February 22, 2013

Bucknell sophomores Maxy Xiao (left) and Sean Xu created the University's first-ever service-learning trip to China.

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By Andrew Faught 

LEWISBURG, Pa. — Growing up in Shanghai, Bucknell sophomores Maxy Xiao and Sean Xu knew little of the hardships facing their peers in China's impoverished countryside — challenges that include everything from roof-less classrooms to unheated dormitories.

Xu was compelled to act after last year reading an article in Chinese social media about underfunded elementary schools in Yunnan province. He recently formed Go Beyond Class, a nonprofit organization run by Bucknell students that is committed to pursuing social justice through community service.

Building on Bucknell's longstanding commitment to service-learning, Xu and Xiao, the group's vice-president, will lead a 15-member delegation of students and faculty members to China May 11-29. They'll visit Shanghai and the provinces of Jiangsu and Yunnan to research how they can offset educational inequalities — from helping to improve playgrounds to providing solar-powered study lamps.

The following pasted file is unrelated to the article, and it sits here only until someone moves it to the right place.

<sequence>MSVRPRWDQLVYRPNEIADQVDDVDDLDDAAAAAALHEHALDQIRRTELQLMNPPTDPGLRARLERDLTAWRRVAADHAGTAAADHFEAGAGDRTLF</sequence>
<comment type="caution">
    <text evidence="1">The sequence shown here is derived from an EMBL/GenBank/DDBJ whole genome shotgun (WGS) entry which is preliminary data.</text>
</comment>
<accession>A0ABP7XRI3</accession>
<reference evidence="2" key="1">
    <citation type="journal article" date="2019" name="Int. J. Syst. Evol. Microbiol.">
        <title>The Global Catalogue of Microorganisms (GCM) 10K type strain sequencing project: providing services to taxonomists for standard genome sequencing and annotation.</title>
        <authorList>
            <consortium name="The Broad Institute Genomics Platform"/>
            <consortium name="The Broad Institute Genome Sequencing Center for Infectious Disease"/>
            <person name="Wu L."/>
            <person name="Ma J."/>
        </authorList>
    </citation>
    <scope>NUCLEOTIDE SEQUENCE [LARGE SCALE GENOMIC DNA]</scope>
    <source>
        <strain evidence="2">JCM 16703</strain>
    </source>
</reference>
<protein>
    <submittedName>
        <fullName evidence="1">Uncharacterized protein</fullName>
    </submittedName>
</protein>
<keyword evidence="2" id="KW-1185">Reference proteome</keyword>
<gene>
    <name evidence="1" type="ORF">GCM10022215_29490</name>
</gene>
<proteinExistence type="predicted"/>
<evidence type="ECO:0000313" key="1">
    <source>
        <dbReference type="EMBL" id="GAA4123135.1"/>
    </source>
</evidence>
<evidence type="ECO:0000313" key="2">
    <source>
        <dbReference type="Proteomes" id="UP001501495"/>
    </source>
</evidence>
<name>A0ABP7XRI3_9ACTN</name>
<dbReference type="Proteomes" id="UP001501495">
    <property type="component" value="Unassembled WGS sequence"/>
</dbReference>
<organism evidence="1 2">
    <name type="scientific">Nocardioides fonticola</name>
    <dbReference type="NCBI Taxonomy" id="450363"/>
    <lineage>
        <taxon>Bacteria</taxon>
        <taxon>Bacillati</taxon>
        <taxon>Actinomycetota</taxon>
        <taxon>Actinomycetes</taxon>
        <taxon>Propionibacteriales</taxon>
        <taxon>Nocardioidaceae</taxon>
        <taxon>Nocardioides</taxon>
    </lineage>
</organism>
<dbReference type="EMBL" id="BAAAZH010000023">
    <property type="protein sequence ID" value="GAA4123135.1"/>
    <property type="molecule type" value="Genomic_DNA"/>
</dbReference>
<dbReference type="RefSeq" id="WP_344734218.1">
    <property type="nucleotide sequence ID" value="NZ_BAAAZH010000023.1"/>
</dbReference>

Participants are covering their own travel expenses and expect to hold fundraisers to raise money for improvements.  

"These students are not lucky enough to have the experiences I had," said Xu, an economics and political science major and mathematics minor. "Students in big cities in China rarely have the chance to know about educational inequalities because they don't have the information. I want to help improve study conditions for students, and spread the idea of a liberal arts education to China."

Xiao, an international relations major, says the Bucknell contingent will visit elementary, middle and high schools, and a campus for deaf children. Besides surveying needs, Bucknell students will provide English lessons and serve as cultural ambassadors. "A lot of these students don't get a chance to see the outside world," she said.

"We hope this brings something different to Bucknell, that it provides an opportunity for students to learn more about Asia," added Xiao, whose parents purposely enrolled her in a low-income school for two years as a child. "It was such an important experience. I realized that my hometown is the most developed place in China, but there are a lot of people elsewhere who need help."

It's anticipated that students will continue making visits to China, said Zhiqun Zhu, associate professor of political science and international relations and the John D. and Catherine T. MacArthur Chair in East Asian Politics. Zhu, who will join the students on the trip, said the experience is an important complement to course work in Lewisburg.

"There is a Chinese saying: Walk 10,000 miles, read 10,000 books," he said. "One's education is not complete if one only studies by reading books. Service-learning is a form of active learning, and this way learning and service reinforce each other. Simply put, you kill two birds with one stone: active learning through service and direct experience of a foreign culture." 

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